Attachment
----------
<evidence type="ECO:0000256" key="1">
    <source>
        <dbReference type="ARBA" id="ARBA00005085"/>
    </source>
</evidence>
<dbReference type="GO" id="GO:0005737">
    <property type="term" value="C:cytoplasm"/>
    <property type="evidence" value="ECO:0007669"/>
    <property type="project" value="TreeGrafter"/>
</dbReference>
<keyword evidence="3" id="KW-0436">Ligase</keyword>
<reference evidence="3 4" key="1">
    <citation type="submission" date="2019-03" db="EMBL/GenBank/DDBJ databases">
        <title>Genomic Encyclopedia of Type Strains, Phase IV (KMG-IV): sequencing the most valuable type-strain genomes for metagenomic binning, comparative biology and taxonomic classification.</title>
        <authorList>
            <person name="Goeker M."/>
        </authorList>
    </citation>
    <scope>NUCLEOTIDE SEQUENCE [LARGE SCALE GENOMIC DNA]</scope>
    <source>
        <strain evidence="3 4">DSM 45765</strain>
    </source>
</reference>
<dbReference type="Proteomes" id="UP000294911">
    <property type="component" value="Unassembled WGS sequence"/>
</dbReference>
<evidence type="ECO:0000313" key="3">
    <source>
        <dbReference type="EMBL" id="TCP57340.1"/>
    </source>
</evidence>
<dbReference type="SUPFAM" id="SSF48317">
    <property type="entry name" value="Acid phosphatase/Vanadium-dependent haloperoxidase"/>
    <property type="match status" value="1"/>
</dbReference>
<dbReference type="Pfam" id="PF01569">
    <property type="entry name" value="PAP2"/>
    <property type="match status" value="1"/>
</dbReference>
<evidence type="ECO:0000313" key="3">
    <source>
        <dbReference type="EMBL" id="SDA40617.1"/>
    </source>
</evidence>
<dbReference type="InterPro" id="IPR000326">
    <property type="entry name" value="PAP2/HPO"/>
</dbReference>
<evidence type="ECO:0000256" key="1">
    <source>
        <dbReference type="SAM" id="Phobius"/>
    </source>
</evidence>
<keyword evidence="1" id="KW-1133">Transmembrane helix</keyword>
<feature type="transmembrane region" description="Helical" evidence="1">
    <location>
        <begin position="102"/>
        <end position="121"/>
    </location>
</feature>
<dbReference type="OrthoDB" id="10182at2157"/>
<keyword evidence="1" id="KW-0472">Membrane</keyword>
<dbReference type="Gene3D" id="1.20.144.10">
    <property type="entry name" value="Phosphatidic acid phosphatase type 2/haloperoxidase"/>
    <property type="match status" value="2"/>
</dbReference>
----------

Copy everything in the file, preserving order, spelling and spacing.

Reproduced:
<evidence type="ECO:0000256" key="1">
    <source>
        <dbReference type="ARBA" id="ARBA00005085"/>
    </source>
</evidence>
<dbReference type="GO" id="GO:0005737">
    <property type="term" value="C:cytoplasm"/>
    <property type="evidence" value="ECO:0007669"/>
    <property type="project" value="TreeGrafter"/>
</dbReference>
<keyword evidence="3" id="KW-0436">Ligase</keyword>
<reference evidence="3 4" key="1">
    <citation type="submission" date="2019-03" db="EMBL/GenBank/DDBJ databases">
        <title>Genomic Encyclopedia of Type Strains, Phase IV (KMG-IV): sequencing the most valuable type-strain genomes for metagenomic binning, comparative biology and taxonomic classification.</title>
        <authorList>
            <person name="Goeker M."/>
        </authorList>
    </citation>
    <scope>NUCLEOTIDE SEQUENCE [LARGE SCALE GENOMIC DNA]</scope>
    <source>
        <strain evidence="3 4">DSM 45765</strain>
    </source>
</reference>
<dbReference type="Proteomes" id="UP000294911">
    <property type="component" value="Unassembled WGS sequence"/>
</dbReference>
<evidence type="ECO:0000313" key="3">
    <source>
        <dbReference type="EMBL" id="TCP57340.1"/>
    </source>
</evidence>
<dbReference type="SUPFAM" id="SSF48317">
    <property type="entry name" value="Acid phosphatase/Vanadium-dependent haloperoxidase"/>
    <property type="match status" value="1"/>
</dbReference>
<dbReference type="Pfam" id="PF01569">
    <property type="entry name" value="PAP2"/>
    <property type="match status" value="1"/>
</dbReference>
<evidence type="ECO:0000313" key="3">
    <source>
        <dbReference type="EMBL" id="SDA40617.1"/>
    </source>
</evidence>
<dbReference type="InterPro" id="IPR000326">
    <property type="entry name" value="PAP2/HPO"/>
</dbReference>
<evidence type="ECO:0000256" key="1">
    <source>
        <dbReference type="SAM" id="Phobius"/>
    </source>
</evidence>
<keyword evidence="1" id="KW-1133">Transmembrane helix</keyword>
<feature type="transmembrane region" description="Helical" evidence="1">
    <location>
        <begin position="102"/>
        <end position="121"/>
    </location>
</feature>
<dbReference type="OrthoDB" id="10182at2157"/>
<keyword evidence="1" id="KW-0472">Membrane</keyword>
<dbReference type="Gene3D" id="1.20.144.10">
    <property type="entry name" value="Phosphatidic acid phosphatase type 2/haloperoxidase"/>
    <property type="match status" value="2"/>
</dbReference>